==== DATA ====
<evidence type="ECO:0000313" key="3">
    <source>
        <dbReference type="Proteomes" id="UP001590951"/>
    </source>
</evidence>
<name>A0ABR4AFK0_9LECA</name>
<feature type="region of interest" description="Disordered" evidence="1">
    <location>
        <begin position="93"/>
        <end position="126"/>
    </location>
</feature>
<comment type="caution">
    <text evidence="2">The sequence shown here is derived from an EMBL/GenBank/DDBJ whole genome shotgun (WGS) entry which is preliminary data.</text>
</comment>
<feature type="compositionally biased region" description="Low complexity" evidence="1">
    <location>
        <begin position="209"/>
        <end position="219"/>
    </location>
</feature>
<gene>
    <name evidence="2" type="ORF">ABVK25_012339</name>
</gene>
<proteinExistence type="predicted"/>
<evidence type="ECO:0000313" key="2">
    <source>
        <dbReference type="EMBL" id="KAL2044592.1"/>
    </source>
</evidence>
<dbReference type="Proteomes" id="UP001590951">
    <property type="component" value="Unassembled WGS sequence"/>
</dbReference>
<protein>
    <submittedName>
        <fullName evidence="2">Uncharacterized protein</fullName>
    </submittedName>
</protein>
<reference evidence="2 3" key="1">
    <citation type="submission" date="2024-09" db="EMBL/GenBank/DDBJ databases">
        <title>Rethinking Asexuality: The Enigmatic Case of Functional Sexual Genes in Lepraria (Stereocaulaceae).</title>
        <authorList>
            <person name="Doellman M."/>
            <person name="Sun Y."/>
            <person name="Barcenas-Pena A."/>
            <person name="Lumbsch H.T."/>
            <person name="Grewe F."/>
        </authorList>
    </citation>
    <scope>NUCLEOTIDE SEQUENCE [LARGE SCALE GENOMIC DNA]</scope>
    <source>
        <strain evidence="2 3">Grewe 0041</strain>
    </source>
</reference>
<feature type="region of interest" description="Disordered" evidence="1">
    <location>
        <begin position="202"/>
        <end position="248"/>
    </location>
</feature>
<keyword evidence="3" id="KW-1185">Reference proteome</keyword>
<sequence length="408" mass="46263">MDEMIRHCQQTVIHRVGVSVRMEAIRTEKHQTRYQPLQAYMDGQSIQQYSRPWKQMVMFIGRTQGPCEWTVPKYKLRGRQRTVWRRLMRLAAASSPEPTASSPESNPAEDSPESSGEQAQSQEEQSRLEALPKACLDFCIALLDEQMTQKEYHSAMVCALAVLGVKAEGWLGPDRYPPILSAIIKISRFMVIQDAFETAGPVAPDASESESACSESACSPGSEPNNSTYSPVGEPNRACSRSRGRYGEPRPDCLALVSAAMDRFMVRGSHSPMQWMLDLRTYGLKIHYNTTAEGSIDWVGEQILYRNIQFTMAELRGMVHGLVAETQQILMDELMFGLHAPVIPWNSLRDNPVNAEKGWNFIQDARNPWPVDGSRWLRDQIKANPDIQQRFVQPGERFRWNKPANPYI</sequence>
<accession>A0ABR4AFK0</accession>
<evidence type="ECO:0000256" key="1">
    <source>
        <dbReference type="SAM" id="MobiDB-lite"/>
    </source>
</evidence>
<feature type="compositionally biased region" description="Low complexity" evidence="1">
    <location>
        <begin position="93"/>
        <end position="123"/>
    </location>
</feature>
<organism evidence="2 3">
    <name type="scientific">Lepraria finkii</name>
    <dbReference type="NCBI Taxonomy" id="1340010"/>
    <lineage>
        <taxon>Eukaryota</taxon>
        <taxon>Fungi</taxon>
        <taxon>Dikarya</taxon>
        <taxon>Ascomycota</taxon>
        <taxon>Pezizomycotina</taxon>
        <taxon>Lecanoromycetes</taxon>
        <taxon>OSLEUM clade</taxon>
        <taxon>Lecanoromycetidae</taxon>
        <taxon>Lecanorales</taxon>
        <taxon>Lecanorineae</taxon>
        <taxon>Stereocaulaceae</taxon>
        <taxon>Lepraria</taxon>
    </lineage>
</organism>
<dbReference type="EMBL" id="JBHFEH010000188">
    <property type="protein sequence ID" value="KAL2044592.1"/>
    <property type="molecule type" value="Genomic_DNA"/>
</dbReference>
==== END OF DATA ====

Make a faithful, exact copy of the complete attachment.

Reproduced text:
<evidence type="ECO:0000313" key="3">
    <source>
        <dbReference type="Proteomes" id="UP001590951"/>
    </source>
</evidence>
<name>A0ABR4AFK0_9LECA</name>
<feature type="region of interest" description="Disordered" evidence="1">
    <location>
        <begin position="93"/>
        <end position="126"/>
    </location>
</feature>
<comment type="caution">
    <text evidence="2">The sequence shown here is derived from an EMBL/GenBank/DDBJ whole genome shotgun (WGS) entry which is preliminary data.</text>
</comment>
<feature type="compositionally biased region" description="Low complexity" evidence="1">
    <location>
        <begin position="209"/>
        <end position="219"/>
    </location>
</feature>
<gene>
    <name evidence="2" type="ORF">ABVK25_012339</name>
</gene>
<proteinExistence type="predicted"/>
<evidence type="ECO:0000313" key="2">
    <source>
        <dbReference type="EMBL" id="KAL2044592.1"/>
    </source>
</evidence>
<dbReference type="Proteomes" id="UP001590951">
    <property type="component" value="Unassembled WGS sequence"/>
</dbReference>
<protein>
    <submittedName>
        <fullName evidence="2">Uncharacterized protein</fullName>
    </submittedName>
</protein>
<reference evidence="2 3" key="1">
    <citation type="submission" date="2024-09" db="EMBL/GenBank/DDBJ databases">
        <title>Rethinking Asexuality: The Enigmatic Case of Functional Sexual Genes in Lepraria (Stereocaulaceae).</title>
        <authorList>
            <person name="Doellman M."/>
            <person name="Sun Y."/>
            <person name="Barcenas-Pena A."/>
            <person name="Lumbsch H.T."/>
            <person name="Grewe F."/>
        </authorList>
    </citation>
    <scope>NUCLEOTIDE SEQUENCE [LARGE SCALE GENOMIC DNA]</scope>
    <source>
        <strain evidence="2 3">Grewe 0041</strain>
    </source>
</reference>
<feature type="region of interest" description="Disordered" evidence="1">
    <location>
        <begin position="202"/>
        <end position="248"/>
    </location>
</feature>
<keyword evidence="3" id="KW-1185">Reference proteome</keyword>
<sequence length="408" mass="46263">MDEMIRHCQQTVIHRVGVSVRMEAIRTEKHQTRYQPLQAYMDGQSIQQYSRPWKQMVMFIGRTQGPCEWTVPKYKLRGRQRTVWRRLMRLAAASSPEPTASSPESNPAEDSPESSGEQAQSQEEQSRLEALPKACLDFCIALLDEQMTQKEYHSAMVCALAVLGVKAEGWLGPDRYPPILSAIIKISRFMVIQDAFETAGPVAPDASESESACSESACSPGSEPNNSTYSPVGEPNRACSRSRGRYGEPRPDCLALVSAAMDRFMVRGSHSPMQWMLDLRTYGLKIHYNTTAEGSIDWVGEQILYRNIQFTMAELRGMVHGLVAETQQILMDELMFGLHAPVIPWNSLRDNPVNAEKGWNFIQDARNPWPVDGSRWLRDQIKANPDIQQRFVQPGERFRWNKPANPYI</sequence>
<accession>A0ABR4AFK0</accession>
<evidence type="ECO:0000256" key="1">
    <source>
        <dbReference type="SAM" id="MobiDB-lite"/>
    </source>
</evidence>
<feature type="compositionally biased region" description="Low complexity" evidence="1">
    <location>
        <begin position="93"/>
        <end position="123"/>
    </location>
</feature>
<organism evidence="2 3">
    <name type="scientific">Lepraria finkii</name>
    <dbReference type="NCBI Taxonomy" id="1340010"/>
    <lineage>
        <taxon>Eukaryota</taxon>
        <taxon>Fungi</taxon>
        <taxon>Dikarya</taxon>
        <taxon>Ascomycota</taxon>
        <taxon>Pezizomycotina</taxon>
        <taxon>Lecanoromycetes</taxon>
        <taxon>OSLEUM clade</taxon>
        <taxon>Lecanoromycetidae</taxon>
        <taxon>Lecanorales</taxon>
        <taxon>Lecanorineae</taxon>
        <taxon>Stereocaulaceae</taxon>
        <taxon>Lepraria</taxon>
    </lineage>
</organism>
<dbReference type="EMBL" id="JBHFEH010000188">
    <property type="protein sequence ID" value="KAL2044592.1"/>
    <property type="molecule type" value="Genomic_DNA"/>
</dbReference>